Bored, Bored, BORED
It is probably impossible to overstate just how bored most family pets are – and that means dogs and cats. Predatory behavior in cats is usually easily recognized (they “playfully” pounce on wiggly things much to our delight) but dogs have evolved as predators and scavengers and while we see some similar behaviors the scavenging behavior lends itself more to being on the move.
But, what do the clever humans do? Well, they lovingly place a pile full of not very healthy “stuff” in a bowl and shut out all opportunities for natural – NECESSARY- outlets for the critters in their lives.
It is really important to recognize that most of the dogs that people decide to bring into their lives have actually been bred to DO something for a living. They flush birds, they hunt lions, they search for and kill any vermin they can get, they retrieve killed critters, etc. And? They are cute so they are bought, brought home and expected to be content to lie at our feet calmly awaiting an opportunity to do something – anything!
Yeah, right. The dog’s take may well be: The remote control! Hooray. Killed it! What a good dog I am! The “retrieved” mail that dropped through the slot may well have you wondering who sent that mess. The dog’s take may well be: Killed that invader and mom will surely be super happy! You may even find yourself saying to your neighbor: So, so sorry about your beloved kitty. Vermin? Not hardly – but the bored hunting type dog did what was ever so carefully genetically nurtured for many, many generations resulting in successful, productive behavior!
Get real folks. You have a DOG in your house. Learn what is NATURAL canine behavior and not only deal with it but get into enrichment programs and true care and concern for your canine buddy.
Lore Haug, DVM, MS, DACVB, a canine behavior specialist, formerly at Texas A,& M, recommends “that dogs receive their entire daily ration of food during training or from enrichment devices”.
Here are some of Dr. Haug’s suggestions:
Feed the dog from a Buster Cube or Roll-a-Treat ball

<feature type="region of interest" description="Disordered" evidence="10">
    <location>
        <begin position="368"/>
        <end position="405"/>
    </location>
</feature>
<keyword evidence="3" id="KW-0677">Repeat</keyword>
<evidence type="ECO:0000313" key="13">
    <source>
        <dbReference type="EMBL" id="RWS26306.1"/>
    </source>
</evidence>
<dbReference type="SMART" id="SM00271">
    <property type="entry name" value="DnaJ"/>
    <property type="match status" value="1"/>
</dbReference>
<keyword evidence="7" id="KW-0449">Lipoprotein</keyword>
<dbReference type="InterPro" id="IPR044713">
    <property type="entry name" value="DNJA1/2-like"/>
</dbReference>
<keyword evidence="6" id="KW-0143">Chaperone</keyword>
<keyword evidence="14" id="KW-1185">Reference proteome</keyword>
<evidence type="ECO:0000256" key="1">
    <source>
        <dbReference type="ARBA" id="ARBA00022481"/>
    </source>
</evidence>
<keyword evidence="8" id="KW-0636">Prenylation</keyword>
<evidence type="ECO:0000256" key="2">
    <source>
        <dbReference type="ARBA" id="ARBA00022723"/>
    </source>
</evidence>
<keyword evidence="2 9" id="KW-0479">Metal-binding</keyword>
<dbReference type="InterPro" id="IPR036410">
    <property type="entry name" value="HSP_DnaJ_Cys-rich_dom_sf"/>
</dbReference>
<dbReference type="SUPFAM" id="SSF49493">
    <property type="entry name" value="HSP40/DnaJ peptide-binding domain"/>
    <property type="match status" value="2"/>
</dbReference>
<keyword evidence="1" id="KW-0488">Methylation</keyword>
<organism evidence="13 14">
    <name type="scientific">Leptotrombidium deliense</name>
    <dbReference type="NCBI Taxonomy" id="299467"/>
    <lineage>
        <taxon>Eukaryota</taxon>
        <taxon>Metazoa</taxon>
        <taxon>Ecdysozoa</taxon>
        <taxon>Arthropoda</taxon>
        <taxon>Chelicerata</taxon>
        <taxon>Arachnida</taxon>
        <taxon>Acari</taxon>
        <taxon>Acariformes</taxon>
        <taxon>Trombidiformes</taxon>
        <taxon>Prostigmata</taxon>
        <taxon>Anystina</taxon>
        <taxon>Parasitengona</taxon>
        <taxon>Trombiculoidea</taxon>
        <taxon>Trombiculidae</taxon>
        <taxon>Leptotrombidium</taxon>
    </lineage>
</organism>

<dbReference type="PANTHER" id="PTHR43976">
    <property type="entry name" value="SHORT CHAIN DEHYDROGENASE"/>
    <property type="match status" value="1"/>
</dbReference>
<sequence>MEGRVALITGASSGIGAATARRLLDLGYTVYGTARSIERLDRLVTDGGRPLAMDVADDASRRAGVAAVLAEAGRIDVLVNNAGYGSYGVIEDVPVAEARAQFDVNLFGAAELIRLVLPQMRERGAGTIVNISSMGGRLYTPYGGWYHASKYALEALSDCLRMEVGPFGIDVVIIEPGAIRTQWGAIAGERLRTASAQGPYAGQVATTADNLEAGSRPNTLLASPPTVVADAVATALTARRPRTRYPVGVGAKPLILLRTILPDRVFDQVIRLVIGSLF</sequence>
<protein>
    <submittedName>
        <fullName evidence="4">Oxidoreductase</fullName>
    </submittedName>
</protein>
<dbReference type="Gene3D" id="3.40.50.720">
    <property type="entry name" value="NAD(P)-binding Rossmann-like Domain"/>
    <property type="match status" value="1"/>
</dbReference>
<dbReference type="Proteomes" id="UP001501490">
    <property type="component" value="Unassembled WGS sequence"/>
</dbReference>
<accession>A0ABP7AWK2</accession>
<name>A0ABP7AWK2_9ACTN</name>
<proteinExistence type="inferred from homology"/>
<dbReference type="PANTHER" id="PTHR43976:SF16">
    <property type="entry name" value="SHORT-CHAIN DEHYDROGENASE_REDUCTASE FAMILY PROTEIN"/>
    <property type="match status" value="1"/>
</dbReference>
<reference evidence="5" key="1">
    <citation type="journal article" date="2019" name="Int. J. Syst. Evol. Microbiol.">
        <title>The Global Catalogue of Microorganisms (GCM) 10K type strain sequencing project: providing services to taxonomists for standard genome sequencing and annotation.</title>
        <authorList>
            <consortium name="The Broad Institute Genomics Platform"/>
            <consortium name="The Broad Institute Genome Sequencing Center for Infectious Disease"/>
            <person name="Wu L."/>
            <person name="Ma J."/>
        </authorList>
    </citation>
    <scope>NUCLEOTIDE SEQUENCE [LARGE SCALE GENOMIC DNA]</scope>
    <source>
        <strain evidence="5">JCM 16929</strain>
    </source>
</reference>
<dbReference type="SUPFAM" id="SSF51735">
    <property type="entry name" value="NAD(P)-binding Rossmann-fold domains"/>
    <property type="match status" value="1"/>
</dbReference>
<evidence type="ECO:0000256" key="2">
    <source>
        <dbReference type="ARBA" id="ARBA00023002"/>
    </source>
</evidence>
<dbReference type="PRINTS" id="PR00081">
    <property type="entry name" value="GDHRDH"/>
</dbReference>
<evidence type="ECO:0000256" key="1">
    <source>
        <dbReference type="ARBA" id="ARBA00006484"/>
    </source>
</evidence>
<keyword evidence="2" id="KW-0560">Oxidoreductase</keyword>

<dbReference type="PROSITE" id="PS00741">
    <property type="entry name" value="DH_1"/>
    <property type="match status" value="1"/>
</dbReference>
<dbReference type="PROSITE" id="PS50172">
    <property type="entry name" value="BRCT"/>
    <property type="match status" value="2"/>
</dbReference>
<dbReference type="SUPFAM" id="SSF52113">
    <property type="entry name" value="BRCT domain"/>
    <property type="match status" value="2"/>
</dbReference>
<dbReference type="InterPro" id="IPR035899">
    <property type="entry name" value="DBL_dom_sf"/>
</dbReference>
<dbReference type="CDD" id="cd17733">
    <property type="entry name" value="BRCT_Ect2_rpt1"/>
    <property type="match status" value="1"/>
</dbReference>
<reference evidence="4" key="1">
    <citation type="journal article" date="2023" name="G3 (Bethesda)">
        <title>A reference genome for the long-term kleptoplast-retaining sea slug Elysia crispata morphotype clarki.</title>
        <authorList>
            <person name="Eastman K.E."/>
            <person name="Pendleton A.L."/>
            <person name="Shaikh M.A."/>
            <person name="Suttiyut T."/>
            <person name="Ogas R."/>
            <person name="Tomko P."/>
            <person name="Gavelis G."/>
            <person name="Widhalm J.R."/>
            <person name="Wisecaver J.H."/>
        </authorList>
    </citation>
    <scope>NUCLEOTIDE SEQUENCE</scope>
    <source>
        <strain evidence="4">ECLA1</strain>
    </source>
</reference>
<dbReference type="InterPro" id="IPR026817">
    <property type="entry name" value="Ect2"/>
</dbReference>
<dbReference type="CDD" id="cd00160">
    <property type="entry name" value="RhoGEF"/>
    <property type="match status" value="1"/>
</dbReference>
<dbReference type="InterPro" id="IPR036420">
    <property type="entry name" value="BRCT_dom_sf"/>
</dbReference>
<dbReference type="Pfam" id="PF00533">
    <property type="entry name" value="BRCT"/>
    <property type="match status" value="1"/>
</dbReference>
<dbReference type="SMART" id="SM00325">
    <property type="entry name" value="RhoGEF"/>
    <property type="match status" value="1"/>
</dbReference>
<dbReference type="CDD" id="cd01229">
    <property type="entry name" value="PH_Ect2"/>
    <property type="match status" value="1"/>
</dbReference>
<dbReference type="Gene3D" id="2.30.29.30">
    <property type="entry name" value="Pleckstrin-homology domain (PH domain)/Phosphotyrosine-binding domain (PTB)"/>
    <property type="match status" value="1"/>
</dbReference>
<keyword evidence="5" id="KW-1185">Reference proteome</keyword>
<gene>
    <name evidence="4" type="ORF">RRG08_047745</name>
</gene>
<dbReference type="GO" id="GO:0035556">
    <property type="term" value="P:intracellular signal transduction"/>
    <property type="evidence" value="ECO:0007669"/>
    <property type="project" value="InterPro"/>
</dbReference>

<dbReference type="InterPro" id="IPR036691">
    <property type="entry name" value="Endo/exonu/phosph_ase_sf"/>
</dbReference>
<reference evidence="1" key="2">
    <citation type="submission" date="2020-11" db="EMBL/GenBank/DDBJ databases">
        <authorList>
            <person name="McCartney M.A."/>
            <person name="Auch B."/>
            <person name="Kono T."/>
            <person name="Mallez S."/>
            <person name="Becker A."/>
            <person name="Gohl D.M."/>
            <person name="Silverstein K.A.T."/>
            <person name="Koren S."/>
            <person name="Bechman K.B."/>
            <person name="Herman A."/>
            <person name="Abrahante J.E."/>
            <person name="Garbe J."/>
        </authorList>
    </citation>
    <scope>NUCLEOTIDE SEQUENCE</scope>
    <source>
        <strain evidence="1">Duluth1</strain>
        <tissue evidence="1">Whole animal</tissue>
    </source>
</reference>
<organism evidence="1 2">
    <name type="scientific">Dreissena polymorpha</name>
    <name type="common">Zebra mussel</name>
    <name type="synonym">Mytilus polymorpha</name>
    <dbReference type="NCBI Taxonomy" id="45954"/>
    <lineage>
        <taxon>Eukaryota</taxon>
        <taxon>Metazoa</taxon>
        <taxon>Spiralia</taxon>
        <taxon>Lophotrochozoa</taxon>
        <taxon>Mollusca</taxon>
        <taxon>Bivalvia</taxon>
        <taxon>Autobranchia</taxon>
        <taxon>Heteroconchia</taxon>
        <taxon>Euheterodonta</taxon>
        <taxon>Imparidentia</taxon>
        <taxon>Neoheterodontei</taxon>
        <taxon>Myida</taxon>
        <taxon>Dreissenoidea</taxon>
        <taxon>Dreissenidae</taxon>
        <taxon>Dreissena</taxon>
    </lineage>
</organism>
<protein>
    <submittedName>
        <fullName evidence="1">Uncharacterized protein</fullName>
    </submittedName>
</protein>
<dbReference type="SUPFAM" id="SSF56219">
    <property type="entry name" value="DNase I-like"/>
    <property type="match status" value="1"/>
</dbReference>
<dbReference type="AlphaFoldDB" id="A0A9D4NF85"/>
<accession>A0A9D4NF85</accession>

Place dog food or treats inside a cardboard box, old towel/rag or plastic jugs and allow the dog to tear the item apart to get to the food inside.
Scatter food out in the grass in the yard or across the floor in your house to make the dog search for each piece.
Stuff Kong toys full of various food items (or the dog’s meal) and freeze them overnight before giving them to the dog.
Divide portions of the dog’s meal into small Tupperware containers and hide them around the house for the dog to find.
Place novel scents in the environment using small amounts of spices, herbs, extracts, or synthetic animal scents (rabbit, quail, squirrel, etc., available from a sporting goods store).
Build the dog a sand box either by sectioning off a 4-5 foot square area in our yard or buying a child’s wading pool and filling it with sand and dirt.
Buy the dog a child’s wading pool and fill it with water. If your dog enjoys both water and digging you can alternate the substrate in the pool each week.
Place vegetables and fruits (e.g. melons, apples, lettuce, squash, watermelon, carrots, celery, etc) out in the yard or you can bury them in the sand box or float them in the wading pool.
Add sugar-free Kool-Aid, Gatorade powder, or bullion (or other broths) to water and freeze into a popsicle in a variety of sizes of Tupperware. You can add various pieces of food items to these: fruits, vegetables, cheese, dog food, meat, etc.
Hang rope or innertubes from a branch or other item in the yard for the dog to play tug with and increase the dog’s interest by putting food items inside
Give the dog old water bottles or milk jugs made of either cardboard or plastic. You can increase the dog’s interest by putting food inside. . Always remove the plastic ring and the plastic caps before allowing dogs to play with these items. Be careful to remove all these items when the dog is finished playing with them.
Some dogs will play with old tires either loose on the ground or hanging from ropes.
Training sessions are also forms of enrichment
Be sure your dog has both toys – squeakies, rope toys, stuffed animals, rubber toys, balls - and chewing items. The types serve different needs.
Wow! What a lot of wonderful choices open to us if we wish to enrich the lives of our dogs.
I take Dr. Haug’s suggestions one step further. Please, please do add raw meaty bones to the choices. Do NOT add Nylbones. Avoid rawhide. Try raw chicken feet instead. Be very careful to observe your dog’s interaction with ANY toy/chewy and remove the item before a dangerous situation happens. Dog’s often do love to bounce around plastic bottles, for example but toss the bottle once it begins to show signs of breaking apart. Dogs DO ingest plastic, sad to say.
Also – remember: A tired puppy is a good puppy! Exercise, exercise, exercise – within a pup’s limits, of course.